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Using new media, Chinese try out food activism
Question of the Day
BEIJING (AP) - Shanghai grad student Wu Heng hadn’t planned to become a food activist but he couldn’t stop himself after reading a news story about cooks slathering pork in chemicals to make it look and smell like costlier cuts of beef.
“I never knew you could make fake beef!” said Wu, who described being shocked and disgusted by the revelation. “I suddenly felt I needed to do something, to create a platform so consumers could know about this kind of thing.”
The result of Wu’s epiphany a year ago is the cheeky and informative food scandal database ‘Throw It Out the Window,’ a homegrown resource that tries to alert the Chinese public to the many dangers lurking at the supermarket and on the restaurant table.
The site and other tech tools like it, including a new iPhone app that gives daily news feeds about the latest food scandals, underscore the deep anger in China over the country’s persistent food safety problems and a new willingness among ordinary people to take the matter into their own hands.
Driven partly by the government’s foot dragging on food safety, such grassroots activism is unusual in a country where citizen action is discouraged, and often dangerous.
After reading about the fake beef problem a year ago, Wu, 26, dashed off an online appeal seeking help for the new project, his exuberance clear from the 17 exclamation points in his May 11, 2011 blog title that ended with a rallying cry: “Come on, we can change something.”
A few dozen volunteers now help Wu maintain the site, which is updated daily with Chinese language news reports about food dangers. It’s become so popular, it crashed from all the traffic on May 3. Wu says 5 million people visited his site over the last month and a half.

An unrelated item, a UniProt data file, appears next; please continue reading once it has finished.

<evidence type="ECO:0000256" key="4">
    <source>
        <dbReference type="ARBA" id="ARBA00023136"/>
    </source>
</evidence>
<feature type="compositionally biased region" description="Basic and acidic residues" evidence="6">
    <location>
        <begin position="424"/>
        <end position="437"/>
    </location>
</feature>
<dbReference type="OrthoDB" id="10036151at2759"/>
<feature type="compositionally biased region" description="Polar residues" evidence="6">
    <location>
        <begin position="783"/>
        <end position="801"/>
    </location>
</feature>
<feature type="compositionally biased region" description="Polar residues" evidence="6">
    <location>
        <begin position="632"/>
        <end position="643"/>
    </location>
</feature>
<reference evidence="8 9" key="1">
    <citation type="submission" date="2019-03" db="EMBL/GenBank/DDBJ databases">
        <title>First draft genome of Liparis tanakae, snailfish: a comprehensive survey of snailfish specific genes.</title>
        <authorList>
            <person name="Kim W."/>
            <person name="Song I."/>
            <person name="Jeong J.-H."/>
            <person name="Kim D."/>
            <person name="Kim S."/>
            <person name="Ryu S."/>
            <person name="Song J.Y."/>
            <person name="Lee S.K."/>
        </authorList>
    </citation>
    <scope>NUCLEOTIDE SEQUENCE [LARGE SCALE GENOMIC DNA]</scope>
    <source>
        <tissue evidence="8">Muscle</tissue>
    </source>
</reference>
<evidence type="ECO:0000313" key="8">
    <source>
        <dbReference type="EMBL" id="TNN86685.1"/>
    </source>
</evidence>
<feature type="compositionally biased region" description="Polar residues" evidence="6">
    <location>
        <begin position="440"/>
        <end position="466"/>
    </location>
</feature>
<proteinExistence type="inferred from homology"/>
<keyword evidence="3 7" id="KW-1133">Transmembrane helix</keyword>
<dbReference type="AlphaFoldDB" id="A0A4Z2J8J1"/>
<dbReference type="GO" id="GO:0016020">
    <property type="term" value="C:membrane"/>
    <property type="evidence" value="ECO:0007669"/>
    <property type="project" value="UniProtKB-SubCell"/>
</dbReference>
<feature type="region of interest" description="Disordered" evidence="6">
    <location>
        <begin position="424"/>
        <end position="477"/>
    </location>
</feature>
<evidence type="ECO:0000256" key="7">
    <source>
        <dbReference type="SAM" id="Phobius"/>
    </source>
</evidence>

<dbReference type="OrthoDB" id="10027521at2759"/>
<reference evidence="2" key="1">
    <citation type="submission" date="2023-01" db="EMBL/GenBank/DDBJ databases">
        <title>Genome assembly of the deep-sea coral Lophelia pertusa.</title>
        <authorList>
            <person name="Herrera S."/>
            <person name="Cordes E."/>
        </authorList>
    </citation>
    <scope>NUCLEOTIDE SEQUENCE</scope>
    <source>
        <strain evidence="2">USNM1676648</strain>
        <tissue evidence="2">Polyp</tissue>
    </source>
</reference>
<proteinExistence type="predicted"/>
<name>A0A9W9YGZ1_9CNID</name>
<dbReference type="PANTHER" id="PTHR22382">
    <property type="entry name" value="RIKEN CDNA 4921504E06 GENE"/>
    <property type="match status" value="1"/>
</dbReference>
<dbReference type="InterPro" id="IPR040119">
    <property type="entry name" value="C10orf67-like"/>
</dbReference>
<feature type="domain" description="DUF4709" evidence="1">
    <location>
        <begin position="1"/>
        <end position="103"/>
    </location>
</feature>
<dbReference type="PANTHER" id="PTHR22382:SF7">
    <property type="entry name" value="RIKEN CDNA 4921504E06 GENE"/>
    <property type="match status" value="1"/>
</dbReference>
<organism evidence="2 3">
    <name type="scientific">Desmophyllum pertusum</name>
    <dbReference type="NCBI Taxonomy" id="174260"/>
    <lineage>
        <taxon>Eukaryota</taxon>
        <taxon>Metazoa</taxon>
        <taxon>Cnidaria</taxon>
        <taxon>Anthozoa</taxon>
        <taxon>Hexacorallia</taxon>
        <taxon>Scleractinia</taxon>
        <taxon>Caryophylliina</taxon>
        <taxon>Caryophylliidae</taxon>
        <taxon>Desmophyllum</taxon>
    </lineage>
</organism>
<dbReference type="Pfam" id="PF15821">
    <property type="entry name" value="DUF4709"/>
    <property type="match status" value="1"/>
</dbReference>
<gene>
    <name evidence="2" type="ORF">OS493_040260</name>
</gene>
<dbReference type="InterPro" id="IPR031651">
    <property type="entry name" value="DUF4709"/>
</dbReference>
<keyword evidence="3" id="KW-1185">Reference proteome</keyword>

On Thursday, the site had reports about maggots in hot dogs and a workshop that was churning out fake honey made from water, white sugar, thickener and coloring.
Wu, whose studies focus on modern Shanghai and are unrelated to food, said his crash course in contemporary food problems has steered him away from meat and milk, which seem plagued more than others by quality issues.
On Wednesday, leading Chinese dairy company Inner Mongolia Yili Industrial Group Co. announced it was recalling a line of baby formula because of unusual levels of mercury.
Wu titled his “Throw it Out the Window” site in a nod to a story he’d read about U.S. President Theodore Roosevelt allegedly throwing a breakfast sausage out the window of the White House after reading about the state of meat processing in Chicago. Roosevelt’s signature on legislation in 1906 paved the way for the U.S. Food and Drug Administration.
China has its own State Food and Drug Administration but responsibility for food safety is shared across a patchwork of agencies and offices, including ministries of health and agriculture, meaning problems frequently fall through the cracks. The government has shown itself so incapable that Chinese Premier Wen Jiabao was again this week promising more action.
Wen called for greater public involvement in food safety and even said whistle blowers should be rewarded.
But such whistle blowing and activism pose a tough test for the Chinese government, which doesn’t tolerate any political activism and only allows rights work for some issues, including health and food, within very narrow limits.
Those who have tried to expose food problems or pushed too hard for compensation in the aftermath of scandals have faced persecution.
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